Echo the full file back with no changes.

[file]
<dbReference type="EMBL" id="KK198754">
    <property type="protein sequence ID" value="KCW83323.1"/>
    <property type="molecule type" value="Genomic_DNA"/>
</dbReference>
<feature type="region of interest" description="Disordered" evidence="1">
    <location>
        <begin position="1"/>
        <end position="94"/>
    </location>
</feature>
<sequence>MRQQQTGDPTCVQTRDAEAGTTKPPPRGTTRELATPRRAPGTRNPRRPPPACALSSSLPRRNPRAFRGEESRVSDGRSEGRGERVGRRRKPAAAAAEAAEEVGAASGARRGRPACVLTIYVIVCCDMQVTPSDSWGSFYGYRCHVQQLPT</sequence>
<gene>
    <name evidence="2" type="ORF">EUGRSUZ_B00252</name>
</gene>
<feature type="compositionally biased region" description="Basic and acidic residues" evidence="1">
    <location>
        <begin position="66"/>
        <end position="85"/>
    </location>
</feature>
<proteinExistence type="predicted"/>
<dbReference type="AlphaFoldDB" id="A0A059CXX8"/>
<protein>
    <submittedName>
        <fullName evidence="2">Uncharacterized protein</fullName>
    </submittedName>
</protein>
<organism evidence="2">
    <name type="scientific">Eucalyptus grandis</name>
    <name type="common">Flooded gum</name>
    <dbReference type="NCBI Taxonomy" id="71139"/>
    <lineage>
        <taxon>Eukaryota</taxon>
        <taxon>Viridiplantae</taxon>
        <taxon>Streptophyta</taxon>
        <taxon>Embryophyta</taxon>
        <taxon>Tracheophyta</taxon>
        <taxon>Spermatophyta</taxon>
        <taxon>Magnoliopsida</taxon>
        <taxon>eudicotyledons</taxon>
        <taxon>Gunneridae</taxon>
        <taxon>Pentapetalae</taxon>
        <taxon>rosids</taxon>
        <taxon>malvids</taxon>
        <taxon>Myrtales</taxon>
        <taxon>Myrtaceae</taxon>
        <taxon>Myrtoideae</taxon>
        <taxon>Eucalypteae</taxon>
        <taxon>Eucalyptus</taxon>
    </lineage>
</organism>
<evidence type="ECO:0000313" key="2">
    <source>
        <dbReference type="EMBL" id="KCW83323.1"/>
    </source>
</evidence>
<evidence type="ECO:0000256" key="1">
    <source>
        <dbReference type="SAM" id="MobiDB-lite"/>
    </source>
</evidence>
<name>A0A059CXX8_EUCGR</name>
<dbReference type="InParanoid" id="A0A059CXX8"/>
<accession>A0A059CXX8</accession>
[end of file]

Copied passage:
<dbReference type="EMBL" id="KK198754">
    <property type="protein sequence ID" value="KCW83323.1"/>
    <property type="molecule type" value="Genomic_DNA"/>
</dbReference>
<feature type="region of interest" description="Disordered" evidence="1">
    <location>
        <begin position="1"/>
        <end position="94"/>
    </location>
</feature>
<sequence>MRQQQTGDPTCVQTRDAEAGTTKPPPRGTTRELATPRRAPGTRNPRRPPPACALSSSLPRRNPRAFRGEESRVSDGRSEGRGERVGRRRKPAAAAAEAAEEVGAASGARRGRPACVLTIYVIVCCDMQVTPSDSWGSFYGYRCHVQQLPT</sequence>
<gene>
    <name evidence="2" type="ORF">EUGRSUZ_B00252</name>
</gene>
<feature type="compositionally biased region" description="Basic and acidic residues" evidence="1">
    <location>
        <begin position="66"/>
        <end position="85"/>
    </location>
</feature>
<proteinExistence type="predicted"/>
<dbReference type="AlphaFoldDB" id="A0A059CXX8"/>
<protein>
    <submittedName>
        <fullName evidence="2">Uncharacterized protein</fullName>
    </submittedName>
</protein>
<organism evidence="2">
    <name type="scientific">Eucalyptus grandis</name>
    <name type="common">Flooded gum</name>
    <dbReference type="NCBI Taxonomy" id="71139"/>
    <lineage>
        <taxon>Eukaryota</taxon>
        <taxon>Viridiplantae</taxon>
        <taxon>Streptophyta</taxon>
        <taxon>Embryophyta</taxon>
        <taxon>Tracheophyta</taxon>
        <taxon>Spermatophyta</taxon>
        <taxon>Magnoliopsida</taxon>
        <taxon>eudicotyledons</taxon>
        <taxon>Gunneridae</taxon>
        <taxon>Pentapetalae</taxon>
        <taxon>rosids</taxon>
        <taxon>malvids</taxon>
        <taxon>Myrtales</taxon>
        <taxon>Myrtaceae</taxon>
        <taxon>Myrtoideae</taxon>
        <taxon>Eucalypteae</taxon>
        <taxon>Eucalyptus</taxon>
    </lineage>
</organism>
<evidence type="ECO:0000313" key="2">
    <source>
        <dbReference type="EMBL" id="KCW83323.1"/>
    </source>
</evidence>
<evidence type="ECO:0000256" key="1">
    <source>
        <dbReference type="SAM" id="MobiDB-lite"/>
    </source>
</evidence>
<name>A0A059CXX8_EUCGR</name>
<dbReference type="InParanoid" id="A0A059CXX8"/>
<accession>A0A059CXX8</accession>